Yosemite National Park undergoes forest thinning

For more than a century, Yosemite National Park has been viewed as a refuge, where nature triumphs undaunted by man-made forces amid a picturesque backdrop of granite cliffs, waterfalls, and waterfalls. giant mountain range.

But this year is different. The park has now become the latest cauldron in controversial federal deforestation practices taking place on public lands in the West in response to climate change, drought and fire risk. catastrophic forest.

A judge in the US District Court on Tuesday is expected to hear a request from the nonprofit Earth Island Institute for an initial order to halt the Public Service’s ongoing “biomass removal project”. National Park on nearly 2,000 acres in the park. In a lawsuit filed a day earlier, environmentalists argued that the building violated federal environmental requirements.

The project allowed the teams to remove thousands of dead and healthy aoerosa pines, cycads and cedars to reduce fire risk for Yosemite Valley, Merced and Tuolumne giant Sequoias groves , habitat for rare species including Pacific fish and great gray owls and communities including El Portal, Foresta and Yosemite Village.

“Immediate action is needed,” the project website warns, “to protect these areas from high severity fires.”

The project will be one of the largest federal logging efforts ever undertaken in Yosemite, attracting about 4 million visitors each year.

But it has sparked a fight with the Earth Island Institute, which filed a lawsuit against Yosemite National Park on Monday, with Director Cicely Muldoon, the US National Parks Service and the US Department of the Interior seeking to stop the project. project until the completion of the environmental analysis and public review process required under the National Environmental Policy Act.

The lawsuit alleges the defendants violated the basic purpose of the units of the National Park System: to preserve landscapes, natural and historic objects, and wildlife in a way that means they will not be affected for the benefit of future generations.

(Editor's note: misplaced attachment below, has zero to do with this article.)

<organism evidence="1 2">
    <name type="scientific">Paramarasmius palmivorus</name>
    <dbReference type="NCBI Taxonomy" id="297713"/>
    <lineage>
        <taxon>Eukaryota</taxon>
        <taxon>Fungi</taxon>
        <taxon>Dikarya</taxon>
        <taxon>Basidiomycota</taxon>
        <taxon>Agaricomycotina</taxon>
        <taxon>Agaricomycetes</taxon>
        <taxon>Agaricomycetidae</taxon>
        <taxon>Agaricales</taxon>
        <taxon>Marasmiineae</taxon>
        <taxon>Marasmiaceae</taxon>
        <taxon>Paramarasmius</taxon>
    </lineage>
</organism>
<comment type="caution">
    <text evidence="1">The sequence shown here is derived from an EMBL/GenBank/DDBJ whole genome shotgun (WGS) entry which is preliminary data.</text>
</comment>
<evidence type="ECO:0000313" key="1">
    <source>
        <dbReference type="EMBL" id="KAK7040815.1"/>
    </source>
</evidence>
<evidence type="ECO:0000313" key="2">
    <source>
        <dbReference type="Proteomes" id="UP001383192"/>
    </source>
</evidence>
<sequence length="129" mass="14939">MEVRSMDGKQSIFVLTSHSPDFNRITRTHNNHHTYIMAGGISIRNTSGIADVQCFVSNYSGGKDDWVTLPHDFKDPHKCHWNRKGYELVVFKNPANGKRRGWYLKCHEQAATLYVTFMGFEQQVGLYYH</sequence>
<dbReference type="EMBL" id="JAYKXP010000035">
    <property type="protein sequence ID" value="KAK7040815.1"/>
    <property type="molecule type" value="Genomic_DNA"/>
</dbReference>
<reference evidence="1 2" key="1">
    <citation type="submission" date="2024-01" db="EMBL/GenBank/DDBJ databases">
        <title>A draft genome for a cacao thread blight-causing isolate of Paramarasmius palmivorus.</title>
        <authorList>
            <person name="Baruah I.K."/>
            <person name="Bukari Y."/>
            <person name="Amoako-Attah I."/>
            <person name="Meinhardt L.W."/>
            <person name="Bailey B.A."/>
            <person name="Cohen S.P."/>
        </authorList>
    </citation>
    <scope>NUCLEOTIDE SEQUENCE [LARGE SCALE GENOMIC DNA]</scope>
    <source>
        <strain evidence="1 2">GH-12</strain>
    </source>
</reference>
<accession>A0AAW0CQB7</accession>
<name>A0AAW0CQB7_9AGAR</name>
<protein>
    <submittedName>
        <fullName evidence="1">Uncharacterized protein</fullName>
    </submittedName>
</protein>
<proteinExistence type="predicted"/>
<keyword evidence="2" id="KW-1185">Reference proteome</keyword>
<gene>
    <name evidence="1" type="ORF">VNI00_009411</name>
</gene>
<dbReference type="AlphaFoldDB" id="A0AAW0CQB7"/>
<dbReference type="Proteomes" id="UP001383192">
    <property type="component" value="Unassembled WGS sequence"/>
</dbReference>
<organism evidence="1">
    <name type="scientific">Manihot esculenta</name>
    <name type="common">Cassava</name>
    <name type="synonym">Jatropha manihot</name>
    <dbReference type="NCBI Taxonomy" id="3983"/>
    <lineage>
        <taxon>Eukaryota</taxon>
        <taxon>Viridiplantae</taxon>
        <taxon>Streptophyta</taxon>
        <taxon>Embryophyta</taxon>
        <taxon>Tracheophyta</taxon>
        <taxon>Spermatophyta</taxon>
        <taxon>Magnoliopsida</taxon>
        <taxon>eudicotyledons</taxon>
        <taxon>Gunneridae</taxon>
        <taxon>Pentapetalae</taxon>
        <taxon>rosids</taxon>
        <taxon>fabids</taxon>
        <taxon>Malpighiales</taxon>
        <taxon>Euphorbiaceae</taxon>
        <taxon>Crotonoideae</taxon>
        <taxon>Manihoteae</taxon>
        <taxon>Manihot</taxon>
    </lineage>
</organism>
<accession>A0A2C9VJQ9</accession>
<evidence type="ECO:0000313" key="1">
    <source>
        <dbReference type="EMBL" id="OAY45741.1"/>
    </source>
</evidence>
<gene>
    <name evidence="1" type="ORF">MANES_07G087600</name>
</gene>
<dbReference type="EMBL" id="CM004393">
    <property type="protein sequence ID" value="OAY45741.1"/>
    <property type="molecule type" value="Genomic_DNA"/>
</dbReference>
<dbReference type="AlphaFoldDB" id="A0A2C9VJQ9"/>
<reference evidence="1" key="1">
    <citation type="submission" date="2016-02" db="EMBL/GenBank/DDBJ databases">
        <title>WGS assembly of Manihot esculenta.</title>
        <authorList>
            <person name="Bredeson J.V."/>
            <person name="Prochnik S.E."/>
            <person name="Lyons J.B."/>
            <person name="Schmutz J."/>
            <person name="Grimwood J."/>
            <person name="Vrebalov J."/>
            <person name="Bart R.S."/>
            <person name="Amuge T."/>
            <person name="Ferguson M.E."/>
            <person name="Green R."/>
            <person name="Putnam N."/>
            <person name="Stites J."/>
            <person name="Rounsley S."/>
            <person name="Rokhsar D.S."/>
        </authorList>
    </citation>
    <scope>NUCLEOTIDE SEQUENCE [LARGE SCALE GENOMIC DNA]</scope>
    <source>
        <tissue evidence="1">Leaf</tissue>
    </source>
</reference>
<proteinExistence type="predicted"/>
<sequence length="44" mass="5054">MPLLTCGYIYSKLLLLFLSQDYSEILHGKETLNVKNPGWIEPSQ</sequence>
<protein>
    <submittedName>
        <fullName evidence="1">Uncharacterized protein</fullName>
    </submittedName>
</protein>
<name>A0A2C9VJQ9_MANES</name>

Yosemite officials were not available for comment.

But the documents show that in this case, park officials wanted to bypass the standard requirements for environmental assessment and public participation by using a loophole in NEPA known as the “severance category.” except for the environment”.

Exclusion directives allow the agency to streamline projects that it deems to have limited environmental impact and is essential to the health of the forest and surrounding communities.

The project was approved and signed by Muldoon in August 2021, according to the lawsuit. However, the Earth Island Institute was “not aware of the practice of large-scale logging” until May 11, when one of its members noticed the teams were cutting down healthy trees and piling up logs. Get on the truck for transportation out of the park.

The next day, the environmental team could only find a two-page description of the project on a park website, which contained references to supporting documents including an “Environmental Impact Statement.” of the Fire Prevention and Fighting Management 2004”.

“Because these documents are relied upon to license the project,” the lawsuit argues, “they should be publicly available and included on the project website. They do not.”

In the end, the plaintiffs obtained some of the documents they were looking for. As for the 2004 fire management statement, however, “We’re still asking for it, and park officials are still refusing to give it to us,” said Chad Hanson, a member of the Earth Island Institute. know.

As described on the website, the project is using a combination of manual work, bulldozers, crushers and prescribed incineration to remove trees up to 20 inches in diameter within 200 feet of the center of the roadway. on both sides of nine segments, including one along Highway 41 and it indicates another along a stretch west of Highway 120.

“These smaller diameter trees are ‘stair fuel’ that propel fire into the canopy and can propel fire into the treetops and promote burning,” it says.

A healthier, safer forest in the targeted areas “should leave 24 to 130 trees per acre to mimic pre-settlement density,” it said, adding that the business Proceeds generated from the sale of felled trees to commercial processing plants “will offset project costs and will not support park operations.”

The project is similar to that proposed by the US Forest Service to remove tens of thousands of Jeffrey pine, white fir, juniper and oak trees on 13,000 acres of public land north of Big Bear Lake, a mountain resort heavily used elevation in San Bernardino Mountains, just a two-hour drive from Los Angeles. Yosemite National Park undergoes forest thinning

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